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Betting on the Mars "Face"

A Commentary by Tom Van Flandern
Reprinted from The Anomalist 2

When funds and budgets became tight in the past decade, research  on alternative theories was the first to be cut. Today, if a proposal is not presented in terms of the mainstream paradigm, it receives negative reviews that give it no  chance for funding in a climate where less than 20 percent of all proposals are  approved for funding. Reviews are anonymous and non-appealable, so proposers are  quickly conditioned not to bother trying to get support for research on alternative  models.

So the journals become filled with papers interpreting data in  terms of mainstream models, and the impression that these models are scientifically certain and unassailable becomes widespread. Once that happens, scientists who continue  to question lose credibility and come labeled as "on the fringe." Their  proposals are no longer given any serious review, and it becomes very difficult for  them to get published.

The problem can be illustrated with various paradigms, one of which  is that there has been no extraterrestrial intervention in the origin and development  of life within the solar system, all of which is on Earth. Yet there are several  lines of evidence that suggest otherwise. One is the so-called "face"  on Mars. There are two NASA images of this feature and an enhancement of the second,  which has a higher Sun angle than the original view, indicating that the "face"  is apparently bilaterally symmetric. All nearby ground features, which include pyramidal  structures, a plateau, a large mound, and a complex of smaller objects, are also  peculiar and arranged in regular--linear, triangular, rectangular, or other simple  figure--patterns, as if planned.

The Moon exhibits similar evidence. The Ukert crater in  the center of the lunar disc reveals an interior equilateral triangle at full Moon,  and the surrounding areas contain other anomalous objects with a possibly artificial appearance. While the case for extraterrestrial intervention is not yet conclusive,  with so much at stake, it behooves every scientist seeking truth to test this paradigm  at every opportunity, and without prejudice about the outcome of such tests.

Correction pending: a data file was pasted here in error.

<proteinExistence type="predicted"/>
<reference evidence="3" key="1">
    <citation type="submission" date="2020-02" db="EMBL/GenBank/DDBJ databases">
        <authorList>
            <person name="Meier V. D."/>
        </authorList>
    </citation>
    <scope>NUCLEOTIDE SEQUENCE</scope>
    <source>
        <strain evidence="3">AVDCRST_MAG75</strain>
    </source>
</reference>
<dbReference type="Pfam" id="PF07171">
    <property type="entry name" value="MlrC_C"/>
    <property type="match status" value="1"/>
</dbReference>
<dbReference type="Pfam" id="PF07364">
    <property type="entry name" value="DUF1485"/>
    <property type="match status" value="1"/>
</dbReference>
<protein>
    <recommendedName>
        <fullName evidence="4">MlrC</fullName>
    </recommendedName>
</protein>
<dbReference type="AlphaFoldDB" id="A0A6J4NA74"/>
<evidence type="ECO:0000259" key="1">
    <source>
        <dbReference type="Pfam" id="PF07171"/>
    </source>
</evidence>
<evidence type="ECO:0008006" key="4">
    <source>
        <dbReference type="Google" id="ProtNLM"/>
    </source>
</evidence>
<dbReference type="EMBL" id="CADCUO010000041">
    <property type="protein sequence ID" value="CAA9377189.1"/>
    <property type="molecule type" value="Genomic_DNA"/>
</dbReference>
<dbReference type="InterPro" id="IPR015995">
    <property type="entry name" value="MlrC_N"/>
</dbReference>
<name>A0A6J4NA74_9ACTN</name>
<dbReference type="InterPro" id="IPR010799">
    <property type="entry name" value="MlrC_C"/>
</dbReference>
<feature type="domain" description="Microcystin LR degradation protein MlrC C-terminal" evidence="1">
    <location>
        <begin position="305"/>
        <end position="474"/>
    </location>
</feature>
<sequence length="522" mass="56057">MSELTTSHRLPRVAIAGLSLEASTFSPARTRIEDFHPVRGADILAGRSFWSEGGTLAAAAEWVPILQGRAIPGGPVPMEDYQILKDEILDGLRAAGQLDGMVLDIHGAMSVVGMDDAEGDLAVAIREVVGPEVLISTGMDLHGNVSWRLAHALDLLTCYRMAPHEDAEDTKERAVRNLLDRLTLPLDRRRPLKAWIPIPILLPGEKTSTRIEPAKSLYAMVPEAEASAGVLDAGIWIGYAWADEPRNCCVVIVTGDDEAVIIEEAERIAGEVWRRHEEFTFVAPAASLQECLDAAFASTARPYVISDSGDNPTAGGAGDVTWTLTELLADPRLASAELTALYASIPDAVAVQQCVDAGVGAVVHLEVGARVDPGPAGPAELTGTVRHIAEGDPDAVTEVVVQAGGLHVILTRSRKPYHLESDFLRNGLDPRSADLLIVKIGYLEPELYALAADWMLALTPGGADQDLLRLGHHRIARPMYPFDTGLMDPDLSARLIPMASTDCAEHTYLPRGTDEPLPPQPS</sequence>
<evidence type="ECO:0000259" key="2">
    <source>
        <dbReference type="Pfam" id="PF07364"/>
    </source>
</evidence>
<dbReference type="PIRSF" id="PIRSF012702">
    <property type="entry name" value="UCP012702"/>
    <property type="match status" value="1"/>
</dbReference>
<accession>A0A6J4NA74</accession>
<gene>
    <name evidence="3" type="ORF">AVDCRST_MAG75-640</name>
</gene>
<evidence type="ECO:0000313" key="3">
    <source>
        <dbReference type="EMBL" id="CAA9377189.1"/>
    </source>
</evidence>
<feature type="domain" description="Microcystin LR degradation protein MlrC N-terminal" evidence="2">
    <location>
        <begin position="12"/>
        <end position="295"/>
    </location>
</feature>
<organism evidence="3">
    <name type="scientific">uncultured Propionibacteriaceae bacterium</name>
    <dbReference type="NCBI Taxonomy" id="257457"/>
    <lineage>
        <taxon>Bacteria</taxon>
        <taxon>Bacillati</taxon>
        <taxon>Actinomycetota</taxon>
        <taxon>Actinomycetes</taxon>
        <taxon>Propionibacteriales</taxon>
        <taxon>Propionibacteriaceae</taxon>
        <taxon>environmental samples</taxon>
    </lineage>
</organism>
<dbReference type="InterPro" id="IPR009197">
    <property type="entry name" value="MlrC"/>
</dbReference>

In discussions with colleagues, it is often asserted that the probability of extraterrestrial intelligence visiting the solar system is extremely small. But that is not a known scientific fact. In truth, that probability is unknown, which  is quite a different matter from being small. For all we know, it may be the case that nearly every terrestrial-type planet in our galaxy has already been visited by extraterrestrial intelligences, making the probability high, not small.

This erroneous probability argument has led people on both sides  of the issue to make questionable judgments. My assessment of the Mars anomalies  at Cydonia is that the artificiality question is neither proved nor ruled out. In  my opinion, the answer could still go either way. But one of my colleagues once expressed such certainly in the artificial intervention at Cydonia hypothesis that he offered to bet at 100-to-1 odds that it would be proved correct. In the meantime, a somewhat more skeptical colleagues has offered to bet anyone at 100-to-1 odds  that all the Cydonia anomalies are of natural origin.

I have accepted both bets. In my opinion, both parties were exaggerating the odds in their favor, although both thought they were in fact underestimating those odds. But it was clear to me that, although one of the two would eventually  win his bet (by go od luck, in my opinion), the other must lose, and I must end up  $99 richer for every dollar bet both ways. This is what can happen when individuals  allow their personal beliefs and emotions to bias their judgments.

In science, it is not appropriate to believe in either outcome. The objective scientist takes no position, and has no vested interest in the outcome  of any observation or experiment beyond the advancement of knowledge. The alternative  is to act on a personal belief system, which people tend to do quite commonly. This  is why the world is filled with conflicting, yet strongly held, beliefs. And this  is why self-deception is the chief way that people shield themselves from the truth.

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